Economic policy was the focus of the fourth Republican debate Tuesday night, but noticeably absent from the conversation was any substantive discussion of women's healthcare.
Providing women with affordable contraception and access to safe, legal abortion is absolutely an economic concern -- and the economy, as a whole, benefits when our leaders understand that. So, a big ol' heads-up to the GOP Presidential candidates: Protecting and promoting women's reproductive rights is simply good economic policy. Here's why.
1. Public funding for family planning significantly cuts down on unintended births.
According to a report from The Guttmacher Institute, in 2013, publicly funded contraceptive services helped avert a whopping 2 million unintended pregnancies, nearly 700,000 of which would have resulted in abortion (and, it should be noted here that all of the GOP candidates take an anti-abortion stance), and 1 million of which would have resulted in an unplanned birth. In 2013, without publicly funded family planning services, the number of unintended pregnancies, unplanned births and abortions would have been 60 percent higher, Guttmacher estimates.
And unintended births are expensive. For example, Guttmacher estimates that in 2008, births resulting from unintended pregnancy cost the United States $12.5 billion.
2. Not covering abortion places an unfair financial burden on the most vulnerable women.
"If a low-income woman does not have insurance coverage of abortion, she may need to raise money for the procedure, including forgoing basic necessities or selling or pawning personal items," the National Women's Law Center (NWLC) explains -- and that may also mean she doesn't get in for an abortion until later in her pregnancy, when things are potentially more complicated and expensive. (With few exceptions, Medicaid coverage for abortion is extremely limited.)
According to one investigation, roughly 4,000 women a year are denied an abortion because of gestational age limits in clinics, and the top reason why women in that study delayed seeking care is simply because they needed more time to come up with money to cover the cost of the procedure and their travel.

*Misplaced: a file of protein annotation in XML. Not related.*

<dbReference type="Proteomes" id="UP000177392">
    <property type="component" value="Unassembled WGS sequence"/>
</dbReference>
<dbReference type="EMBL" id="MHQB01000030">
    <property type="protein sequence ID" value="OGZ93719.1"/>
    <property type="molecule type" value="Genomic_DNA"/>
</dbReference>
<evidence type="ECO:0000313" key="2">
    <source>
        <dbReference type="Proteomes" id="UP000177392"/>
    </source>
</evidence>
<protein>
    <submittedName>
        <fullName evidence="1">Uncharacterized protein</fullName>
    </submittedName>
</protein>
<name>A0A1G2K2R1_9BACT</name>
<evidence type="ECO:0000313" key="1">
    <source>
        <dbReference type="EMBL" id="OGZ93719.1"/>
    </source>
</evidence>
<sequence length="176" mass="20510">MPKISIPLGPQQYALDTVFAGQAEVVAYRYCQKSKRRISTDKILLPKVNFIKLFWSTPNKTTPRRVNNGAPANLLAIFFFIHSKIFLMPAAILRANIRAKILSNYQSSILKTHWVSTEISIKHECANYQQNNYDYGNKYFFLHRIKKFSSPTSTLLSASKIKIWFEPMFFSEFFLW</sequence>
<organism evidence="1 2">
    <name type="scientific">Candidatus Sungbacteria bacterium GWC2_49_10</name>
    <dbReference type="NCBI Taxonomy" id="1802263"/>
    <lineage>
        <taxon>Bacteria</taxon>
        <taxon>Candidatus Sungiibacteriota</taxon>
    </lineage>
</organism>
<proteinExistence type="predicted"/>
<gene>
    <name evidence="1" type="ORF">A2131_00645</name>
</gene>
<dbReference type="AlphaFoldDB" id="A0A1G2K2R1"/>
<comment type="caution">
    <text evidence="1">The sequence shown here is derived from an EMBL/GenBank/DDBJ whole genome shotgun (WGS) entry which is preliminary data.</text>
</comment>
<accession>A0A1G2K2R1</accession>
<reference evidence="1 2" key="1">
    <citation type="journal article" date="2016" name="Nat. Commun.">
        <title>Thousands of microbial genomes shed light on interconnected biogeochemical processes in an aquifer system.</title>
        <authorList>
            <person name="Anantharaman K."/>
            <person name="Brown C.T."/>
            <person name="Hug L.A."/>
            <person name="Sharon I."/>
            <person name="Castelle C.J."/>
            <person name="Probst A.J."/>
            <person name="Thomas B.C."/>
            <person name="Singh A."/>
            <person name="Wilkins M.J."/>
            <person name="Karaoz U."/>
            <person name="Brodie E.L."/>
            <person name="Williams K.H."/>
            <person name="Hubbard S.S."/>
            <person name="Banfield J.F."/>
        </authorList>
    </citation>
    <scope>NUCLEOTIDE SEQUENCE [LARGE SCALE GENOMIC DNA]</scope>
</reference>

3. Access to reproductive health care boosts economic security and employment opportunities for women.
Being able to plan if and when they have children has been linked to greater educational and professional achievement among women, according to the NWLC. It also helps increase their lifetime earnings. And research suggests the economic benefits trickle down through the generations: At least one study has shown that women whose moms had access to birth control had higher family incomes and college completion rates decades later. Plus, access to the birth control pill has contributed to the rise of women in professional fields typically dominated by men, such as medicine and the law.
A comprehensive Guttmacher report on birth control access broke down the many economic benefits to women point by point: When women have access to contraception and are able to avoid unplanned pregnancy, more of them obtain at least some college education; more college-educated women pursue advanced degrees and more women overall participate in the paid workplace. Access to contraception also increases women's earning power and helps decrease the persistent gender pay gap.
Protecting women's reproductive rights, in other words, helps ensure they are able to get into the workforce and stay there -- and that is undeniably a very good thing for the United States economy.
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